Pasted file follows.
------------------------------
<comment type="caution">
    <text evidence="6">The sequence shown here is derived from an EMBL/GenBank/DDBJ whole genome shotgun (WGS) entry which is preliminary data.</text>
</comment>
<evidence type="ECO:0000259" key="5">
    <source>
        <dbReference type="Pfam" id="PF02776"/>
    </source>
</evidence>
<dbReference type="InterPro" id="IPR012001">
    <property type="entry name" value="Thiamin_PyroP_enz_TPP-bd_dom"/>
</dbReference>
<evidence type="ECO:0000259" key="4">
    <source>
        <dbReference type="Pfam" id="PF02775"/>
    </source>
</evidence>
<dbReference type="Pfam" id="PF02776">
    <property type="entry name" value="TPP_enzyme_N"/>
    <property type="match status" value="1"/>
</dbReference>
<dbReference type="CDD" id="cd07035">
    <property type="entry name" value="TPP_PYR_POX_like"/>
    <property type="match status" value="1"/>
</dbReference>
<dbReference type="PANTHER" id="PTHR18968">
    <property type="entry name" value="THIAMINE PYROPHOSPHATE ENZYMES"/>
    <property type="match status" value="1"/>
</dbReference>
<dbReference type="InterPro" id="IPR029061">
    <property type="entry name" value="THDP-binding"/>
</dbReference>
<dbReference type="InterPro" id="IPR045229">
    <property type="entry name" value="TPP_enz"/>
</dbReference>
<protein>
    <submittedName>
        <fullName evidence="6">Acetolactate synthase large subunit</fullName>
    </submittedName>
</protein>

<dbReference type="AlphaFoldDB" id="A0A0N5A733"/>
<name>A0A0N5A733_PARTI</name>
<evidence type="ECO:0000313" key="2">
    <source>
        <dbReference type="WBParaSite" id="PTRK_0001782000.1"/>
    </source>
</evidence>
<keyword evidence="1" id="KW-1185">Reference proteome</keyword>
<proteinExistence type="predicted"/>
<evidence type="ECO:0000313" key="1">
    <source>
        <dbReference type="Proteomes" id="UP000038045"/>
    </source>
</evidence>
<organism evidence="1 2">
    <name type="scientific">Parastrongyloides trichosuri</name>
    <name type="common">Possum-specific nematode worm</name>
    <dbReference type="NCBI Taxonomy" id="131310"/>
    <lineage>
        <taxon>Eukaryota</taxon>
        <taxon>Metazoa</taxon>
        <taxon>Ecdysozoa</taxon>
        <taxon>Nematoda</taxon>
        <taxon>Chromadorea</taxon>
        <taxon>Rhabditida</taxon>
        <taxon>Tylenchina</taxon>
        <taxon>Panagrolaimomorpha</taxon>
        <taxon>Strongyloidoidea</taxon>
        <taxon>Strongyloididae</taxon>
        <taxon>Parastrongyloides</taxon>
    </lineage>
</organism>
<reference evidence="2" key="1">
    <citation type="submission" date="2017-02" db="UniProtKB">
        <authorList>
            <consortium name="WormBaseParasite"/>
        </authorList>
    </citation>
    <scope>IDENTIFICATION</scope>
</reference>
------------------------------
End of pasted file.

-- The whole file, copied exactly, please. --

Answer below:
<comment type="caution">
    <text evidence="6">The sequence shown here is derived from an EMBL/GenBank/DDBJ whole genome shotgun (WGS) entry which is preliminary data.</text>
</comment>
<evidence type="ECO:0000259" key="5">
    <source>
        <dbReference type="Pfam" id="PF02776"/>
    </source>
</evidence>
<dbReference type="InterPro" id="IPR012001">
    <property type="entry name" value="Thiamin_PyroP_enz_TPP-bd_dom"/>
</dbReference>
<evidence type="ECO:0000259" key="4">
    <source>
        <dbReference type="Pfam" id="PF02775"/>
    </source>
</evidence>
<dbReference type="Pfam" id="PF02776">
    <property type="entry name" value="TPP_enzyme_N"/>
    <property type="match status" value="1"/>
</dbReference>
<dbReference type="CDD" id="cd07035">
    <property type="entry name" value="TPP_PYR_POX_like"/>
    <property type="match status" value="1"/>
</dbReference>
<dbReference type="PANTHER" id="PTHR18968">
    <property type="entry name" value="THIAMINE PYROPHOSPHATE ENZYMES"/>
    <property type="match status" value="1"/>
</dbReference>
<dbReference type="InterPro" id="IPR029061">
    <property type="entry name" value="THDP-binding"/>
</dbReference>
<dbReference type="InterPro" id="IPR045229">
    <property type="entry name" value="TPP_enz"/>
</dbReference>
<protein>
    <submittedName>
        <fullName evidence="6">Acetolactate synthase large subunit</fullName>
    </submittedName>
</protein>

<dbReference type="AlphaFoldDB" id="A0A0N5A733"/>
<name>A0A0N5A733_PARTI</name>
<evidence type="ECO:0000313" key="2">
    <source>
        <dbReference type="WBParaSite" id="PTRK_0001782000.1"/>
    </source>
</evidence>
<keyword evidence="1" id="KW-1185">Reference proteome</keyword>
<proteinExistence type="predicted"/>
<evidence type="ECO:0000313" key="1">
    <source>
        <dbReference type="Proteomes" id="UP000038045"/>
    </source>
</evidence>
<organism evidence="1 2">
    <name type="scientific">Parastrongyloides trichosuri</name>
    <name type="common">Possum-specific nematode worm</name>
    <dbReference type="NCBI Taxonomy" id="131310"/>
    <lineage>
        <taxon>Eukaryota</taxon>
        <taxon>Metazoa</taxon>
        <taxon>Ecdysozoa</taxon>
        <taxon>Nematoda</taxon>
        <taxon>Chromadorea</taxon>
        <taxon>Rhabditida</taxon>
        <taxon>Tylenchina</taxon>
        <taxon>Panagrolaimomorpha</taxon>
        <taxon>Strongyloidoidea</taxon>
        <taxon>Strongyloididae</taxon>
        <taxon>Parastrongyloides</taxon>
    </lineage>
</organism>
<reference evidence="2" key="1">
    <citation type="submission" date="2017-02" db="UniProtKB">
        <authorList>
            <consortium name="WormBaseParasite"/>
        </authorList>
    </citation>
    <scope>IDENTIFICATION</scope>
</reference>